In 2019, we are experiencing a shift in the way that we have conversations about our sexual orientations. As public conversations about sexual orientation, gender identity, and consent become more frequent in our day to day life, the societal expectations of younger generations are beginning to change. With the uptick in public figures coming out, improved sexual and gender education and dialogue focused on the importance of identity formation, it is not a surprise that more and more people are beginning to identify as bisexual than ever before.
There has been significant evidence coming together to suggest the existence of what I dub the “Bitopia.” Data released in 2018 by the General Social Survey (GSS) suggests that there has been a threefold increase in the percentage of Americans identifying as bisexual in the last 10 years – going from one percent to three percent. In the same report, it was also found that in the last 10 years, there has been an increase in the number of Americans between the ages of 18 and 34 that identify as bisexual – increasing from 2.5 percent to eight percent.
Still not sold on the idea of the bitopia? Here’s an argument.
Picture the tallest adult you know standing beside the shortest adult you know. How tall are they? Maybe around 6-foot-6-inches for the tallest and 4-foot-10-inches for the shortest. As anyone who’s taken Abbott’s BIOL 1107 knows, height is determined by many factors ranging from the combination of gene’s and environmental factors (like nutrition) that end up creating a normal distribution of human height where most people fall somewhere around the “average height.” Unlike other traits, however, height is not subject to natural selection. Unless extreme, abnormal height does not inhibit any individual’s ability to meet the fundamental purpose of any species: To reproduce and pass on their genes.
The significance of reproduction in survival is one that is omnipresent in all forms of life. It’s the classic question: How can I adapt the traits that will allow me to survive to the age whereby I can pass on my DNA? Up until the start of the Industrial Revolution, to ensure survival and passing on of DNA, you would have many children under the assumption that only some of them would survive to reproduce. Like chronic conditions, being of any sexual orientation other than heterosexual was and continues to be an unfavorable context for the passing on of one’s genes. Following the advancement of modern healthcare and technology, however, surviving to old age has become a possibility for those suffering from chronic conditions or traumatic accidents. The increase in survival rate has made it almost impossible for the human species to “die out” as a result of being unable to adapt to the environment.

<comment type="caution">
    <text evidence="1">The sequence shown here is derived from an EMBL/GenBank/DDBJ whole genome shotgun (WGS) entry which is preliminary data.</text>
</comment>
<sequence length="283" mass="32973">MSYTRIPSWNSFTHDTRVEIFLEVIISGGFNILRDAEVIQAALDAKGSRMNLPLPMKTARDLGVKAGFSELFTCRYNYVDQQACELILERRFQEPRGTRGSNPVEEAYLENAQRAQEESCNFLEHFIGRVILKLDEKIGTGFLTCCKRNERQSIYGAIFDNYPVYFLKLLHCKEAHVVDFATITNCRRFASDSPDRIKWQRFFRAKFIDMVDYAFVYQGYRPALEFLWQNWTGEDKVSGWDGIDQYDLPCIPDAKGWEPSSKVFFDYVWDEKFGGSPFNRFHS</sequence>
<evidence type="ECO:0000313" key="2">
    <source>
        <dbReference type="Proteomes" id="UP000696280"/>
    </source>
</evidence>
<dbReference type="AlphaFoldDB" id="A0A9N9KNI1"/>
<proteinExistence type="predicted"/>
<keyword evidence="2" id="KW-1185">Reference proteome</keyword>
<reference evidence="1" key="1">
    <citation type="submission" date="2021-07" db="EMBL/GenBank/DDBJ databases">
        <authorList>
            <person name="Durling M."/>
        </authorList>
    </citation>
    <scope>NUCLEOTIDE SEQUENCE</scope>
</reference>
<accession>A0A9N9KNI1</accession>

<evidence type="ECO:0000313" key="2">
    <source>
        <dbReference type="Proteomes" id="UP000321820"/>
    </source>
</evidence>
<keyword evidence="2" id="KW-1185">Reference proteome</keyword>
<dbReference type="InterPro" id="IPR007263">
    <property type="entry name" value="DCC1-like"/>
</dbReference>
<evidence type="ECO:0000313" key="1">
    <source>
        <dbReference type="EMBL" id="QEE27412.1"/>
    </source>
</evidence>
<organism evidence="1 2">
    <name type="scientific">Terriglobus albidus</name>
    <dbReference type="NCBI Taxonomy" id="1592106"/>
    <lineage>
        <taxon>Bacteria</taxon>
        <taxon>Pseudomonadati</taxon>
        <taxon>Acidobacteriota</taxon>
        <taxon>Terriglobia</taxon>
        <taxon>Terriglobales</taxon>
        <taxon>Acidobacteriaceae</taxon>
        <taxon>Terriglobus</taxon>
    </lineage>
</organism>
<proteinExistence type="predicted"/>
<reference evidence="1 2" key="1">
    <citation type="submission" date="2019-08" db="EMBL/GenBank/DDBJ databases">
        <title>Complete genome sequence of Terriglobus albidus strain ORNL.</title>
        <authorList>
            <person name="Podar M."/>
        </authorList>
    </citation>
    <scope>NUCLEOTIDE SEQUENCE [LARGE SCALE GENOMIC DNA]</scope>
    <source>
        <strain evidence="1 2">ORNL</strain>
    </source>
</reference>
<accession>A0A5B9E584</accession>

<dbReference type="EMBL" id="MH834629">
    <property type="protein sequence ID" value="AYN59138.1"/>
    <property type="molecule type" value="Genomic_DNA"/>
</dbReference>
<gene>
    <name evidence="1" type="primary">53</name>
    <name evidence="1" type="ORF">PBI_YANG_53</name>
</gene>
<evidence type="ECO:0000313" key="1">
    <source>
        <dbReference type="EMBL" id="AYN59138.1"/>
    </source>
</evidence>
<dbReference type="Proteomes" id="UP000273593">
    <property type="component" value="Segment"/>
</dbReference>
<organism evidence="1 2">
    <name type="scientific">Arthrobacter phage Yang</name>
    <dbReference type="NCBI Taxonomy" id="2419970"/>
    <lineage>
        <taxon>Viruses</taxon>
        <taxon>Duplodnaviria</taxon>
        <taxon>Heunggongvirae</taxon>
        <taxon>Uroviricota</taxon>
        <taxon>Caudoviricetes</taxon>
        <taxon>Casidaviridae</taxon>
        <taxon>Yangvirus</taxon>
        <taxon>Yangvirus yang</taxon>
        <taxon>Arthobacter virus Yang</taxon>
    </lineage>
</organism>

On a functional level, less death of those suffering from chronic illness is facilitating the growth of traits that may limit reproduction – sexual orientation being a primary trait.
Thousands of years ago, it was crucial for humans to be engaging in heterosexual sex so that they could reproduce and pass on their genes/keep their genes in the gene pool; this forced the normal distribution of sexualities to the heterosexual side. Now in the 21st century with minimal environmental pressures (aside from social factors such as peer influence and family), there are significantly less forces working to shift the normal distribution toward heterosexuality. Practically speaking, the normal distribution of sexuality has likely shifted over to the middle (or more to the middle than it was before). With complete heterosexuality and homosexuality on either side, environmental factors aside, most people would theoretically fall somewhere in the middle.
Essentially, since we don’t need to be heterosexual to keep the human species from going extinct like we used to, it would follow that sexual orientation is now largely determined by genes that produce an array of sexualities, rarely ever landing on 100 percent heterosexual.
So sit back, relax, and welcome to the Bitopia — it’s coming whether you’re about it or not!
Note: This perspective on the development of sexual identity does not take into account additional variables such as interest in sex, emotional connection and other biological factors.